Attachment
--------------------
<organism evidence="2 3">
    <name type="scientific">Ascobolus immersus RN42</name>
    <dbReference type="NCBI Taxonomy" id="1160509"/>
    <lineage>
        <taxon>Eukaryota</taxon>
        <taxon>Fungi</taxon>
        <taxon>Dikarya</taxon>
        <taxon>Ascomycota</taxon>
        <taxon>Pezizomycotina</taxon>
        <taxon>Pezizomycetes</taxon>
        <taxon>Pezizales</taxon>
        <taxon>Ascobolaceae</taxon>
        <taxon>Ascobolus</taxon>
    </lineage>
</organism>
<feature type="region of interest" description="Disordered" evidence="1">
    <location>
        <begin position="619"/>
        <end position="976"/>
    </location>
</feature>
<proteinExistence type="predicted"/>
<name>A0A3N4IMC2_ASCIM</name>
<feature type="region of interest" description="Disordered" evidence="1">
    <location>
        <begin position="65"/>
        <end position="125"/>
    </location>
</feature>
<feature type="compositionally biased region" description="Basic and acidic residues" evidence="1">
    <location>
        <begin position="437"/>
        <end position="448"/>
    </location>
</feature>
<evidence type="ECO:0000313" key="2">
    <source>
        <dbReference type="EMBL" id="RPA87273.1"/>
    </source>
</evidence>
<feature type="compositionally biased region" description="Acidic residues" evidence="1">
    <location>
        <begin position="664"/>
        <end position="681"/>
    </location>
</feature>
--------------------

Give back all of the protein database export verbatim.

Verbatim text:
<organism evidence="2 3">
    <name type="scientific">Ascobolus immersus RN42</name>
    <dbReference type="NCBI Taxonomy" id="1160509"/>
    <lineage>
        <taxon>Eukaryota</taxon>
        <taxon>Fungi</taxon>
        <taxon>Dikarya</taxon>
        <taxon>Ascomycota</taxon>
        <taxon>Pezizomycotina</taxon>
        <taxon>Pezizomycetes</taxon>
        <taxon>Pezizales</taxon>
        <taxon>Ascobolaceae</taxon>
        <taxon>Ascobolus</taxon>
    </lineage>
</organism>
<feature type="region of interest" description="Disordered" evidence="1">
    <location>
        <begin position="619"/>
        <end position="976"/>
    </location>
</feature>
<proteinExistence type="predicted"/>
<name>A0A3N4IMC2_ASCIM</name>
<feature type="region of interest" description="Disordered" evidence="1">
    <location>
        <begin position="65"/>
        <end position="125"/>
    </location>
</feature>
<feature type="compositionally biased region" description="Basic and acidic residues" evidence="1">
    <location>
        <begin position="437"/>
        <end position="448"/>
    </location>
</feature>
<evidence type="ECO:0000313" key="2">
    <source>
        <dbReference type="EMBL" id="RPA87273.1"/>
    </source>
</evidence>
<feature type="compositionally biased region" description="Acidic residues" evidence="1">
    <location>
        <begin position="664"/>
        <end position="681"/>
    </location>
</feature>